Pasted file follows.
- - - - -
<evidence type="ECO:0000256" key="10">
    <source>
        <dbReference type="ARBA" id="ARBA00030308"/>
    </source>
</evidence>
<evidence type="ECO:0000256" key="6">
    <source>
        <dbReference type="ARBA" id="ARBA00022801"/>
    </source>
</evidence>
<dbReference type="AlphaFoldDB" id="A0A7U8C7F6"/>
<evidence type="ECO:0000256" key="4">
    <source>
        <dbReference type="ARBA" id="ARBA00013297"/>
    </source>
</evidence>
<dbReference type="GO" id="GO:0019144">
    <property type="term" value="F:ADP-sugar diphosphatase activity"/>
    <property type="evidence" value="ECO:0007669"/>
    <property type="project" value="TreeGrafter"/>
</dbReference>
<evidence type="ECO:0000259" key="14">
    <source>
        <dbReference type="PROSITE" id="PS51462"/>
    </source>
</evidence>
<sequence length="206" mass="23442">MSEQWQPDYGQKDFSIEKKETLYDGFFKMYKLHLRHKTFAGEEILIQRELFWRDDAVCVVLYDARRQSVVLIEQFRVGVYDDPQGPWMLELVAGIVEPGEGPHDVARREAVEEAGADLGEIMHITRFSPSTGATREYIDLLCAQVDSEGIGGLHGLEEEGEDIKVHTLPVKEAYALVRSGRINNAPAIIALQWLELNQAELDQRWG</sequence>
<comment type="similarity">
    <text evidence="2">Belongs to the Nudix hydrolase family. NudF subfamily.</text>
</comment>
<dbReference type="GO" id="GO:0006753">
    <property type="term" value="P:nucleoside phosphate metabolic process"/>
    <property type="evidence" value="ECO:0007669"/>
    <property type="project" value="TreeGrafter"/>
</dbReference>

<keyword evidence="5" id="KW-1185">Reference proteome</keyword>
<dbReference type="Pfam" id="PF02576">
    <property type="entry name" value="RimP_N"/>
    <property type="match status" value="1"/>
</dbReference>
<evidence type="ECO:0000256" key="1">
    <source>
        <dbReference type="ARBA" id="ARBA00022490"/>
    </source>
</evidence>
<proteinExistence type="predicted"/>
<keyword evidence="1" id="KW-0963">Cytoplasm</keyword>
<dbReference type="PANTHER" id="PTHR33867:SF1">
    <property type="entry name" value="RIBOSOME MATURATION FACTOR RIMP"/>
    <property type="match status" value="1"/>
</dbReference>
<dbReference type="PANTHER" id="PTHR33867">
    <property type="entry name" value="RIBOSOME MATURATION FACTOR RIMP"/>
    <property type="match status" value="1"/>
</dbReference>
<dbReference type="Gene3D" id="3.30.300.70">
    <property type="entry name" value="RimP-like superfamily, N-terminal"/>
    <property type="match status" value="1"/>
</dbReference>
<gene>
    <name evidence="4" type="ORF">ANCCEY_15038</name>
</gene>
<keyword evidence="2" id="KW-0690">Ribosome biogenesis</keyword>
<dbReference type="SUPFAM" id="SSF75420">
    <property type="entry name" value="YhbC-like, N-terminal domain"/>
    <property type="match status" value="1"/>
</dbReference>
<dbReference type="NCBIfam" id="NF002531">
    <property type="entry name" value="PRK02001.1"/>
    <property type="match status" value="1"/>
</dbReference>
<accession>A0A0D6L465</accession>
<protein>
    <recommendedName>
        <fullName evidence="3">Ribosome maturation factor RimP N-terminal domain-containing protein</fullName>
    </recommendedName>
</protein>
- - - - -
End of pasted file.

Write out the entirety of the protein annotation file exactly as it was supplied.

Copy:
<evidence type="ECO:0000256" key="10">
    <source>
        <dbReference type="ARBA" id="ARBA00030308"/>
    </source>
</evidence>
<evidence type="ECO:0000256" key="6">
    <source>
        <dbReference type="ARBA" id="ARBA00022801"/>
    </source>
</evidence>
<dbReference type="AlphaFoldDB" id="A0A7U8C7F6"/>
<evidence type="ECO:0000256" key="4">
    <source>
        <dbReference type="ARBA" id="ARBA00013297"/>
    </source>
</evidence>
<dbReference type="GO" id="GO:0019144">
    <property type="term" value="F:ADP-sugar diphosphatase activity"/>
    <property type="evidence" value="ECO:0007669"/>
    <property type="project" value="TreeGrafter"/>
</dbReference>
<evidence type="ECO:0000259" key="14">
    <source>
        <dbReference type="PROSITE" id="PS51462"/>
    </source>
</evidence>
<sequence length="206" mass="23442">MSEQWQPDYGQKDFSIEKKETLYDGFFKMYKLHLRHKTFAGEEILIQRELFWRDDAVCVVLYDARRQSVVLIEQFRVGVYDDPQGPWMLELVAGIVEPGEGPHDVARREAVEEAGADLGEIMHITRFSPSTGATREYIDLLCAQVDSEGIGGLHGLEEEGEDIKVHTLPVKEAYALVRSGRINNAPAIIALQWLELNQAELDQRWG</sequence>
<comment type="similarity">
    <text evidence="2">Belongs to the Nudix hydrolase family. NudF subfamily.</text>
</comment>
<dbReference type="GO" id="GO:0006753">
    <property type="term" value="P:nucleoside phosphate metabolic process"/>
    <property type="evidence" value="ECO:0007669"/>
    <property type="project" value="TreeGrafter"/>
</dbReference>

<keyword evidence="5" id="KW-1185">Reference proteome</keyword>
<dbReference type="Pfam" id="PF02576">
    <property type="entry name" value="RimP_N"/>
    <property type="match status" value="1"/>
</dbReference>
<evidence type="ECO:0000256" key="1">
    <source>
        <dbReference type="ARBA" id="ARBA00022490"/>
    </source>
</evidence>
<proteinExistence type="predicted"/>
<keyword evidence="1" id="KW-0963">Cytoplasm</keyword>
<dbReference type="PANTHER" id="PTHR33867:SF1">
    <property type="entry name" value="RIBOSOME MATURATION FACTOR RIMP"/>
    <property type="match status" value="1"/>
</dbReference>
<dbReference type="PANTHER" id="PTHR33867">
    <property type="entry name" value="RIBOSOME MATURATION FACTOR RIMP"/>
    <property type="match status" value="1"/>
</dbReference>
<dbReference type="Gene3D" id="3.30.300.70">
    <property type="entry name" value="RimP-like superfamily, N-terminal"/>
    <property type="match status" value="1"/>
</dbReference>
<gene>
    <name evidence="4" type="ORF">ANCCEY_15038</name>
</gene>
<keyword evidence="2" id="KW-0690">Ribosome biogenesis</keyword>
<dbReference type="SUPFAM" id="SSF75420">
    <property type="entry name" value="YhbC-like, N-terminal domain"/>
    <property type="match status" value="1"/>
</dbReference>
<dbReference type="NCBIfam" id="NF002531">
    <property type="entry name" value="PRK02001.1"/>
    <property type="match status" value="1"/>
</dbReference>
<accession>A0A0D6L465</accession>
<protein>
    <recommendedName>
        <fullName evidence="3">Ribosome maturation factor RimP N-terminal domain-containing protein</fullName>
    </recommendedName>
</protein>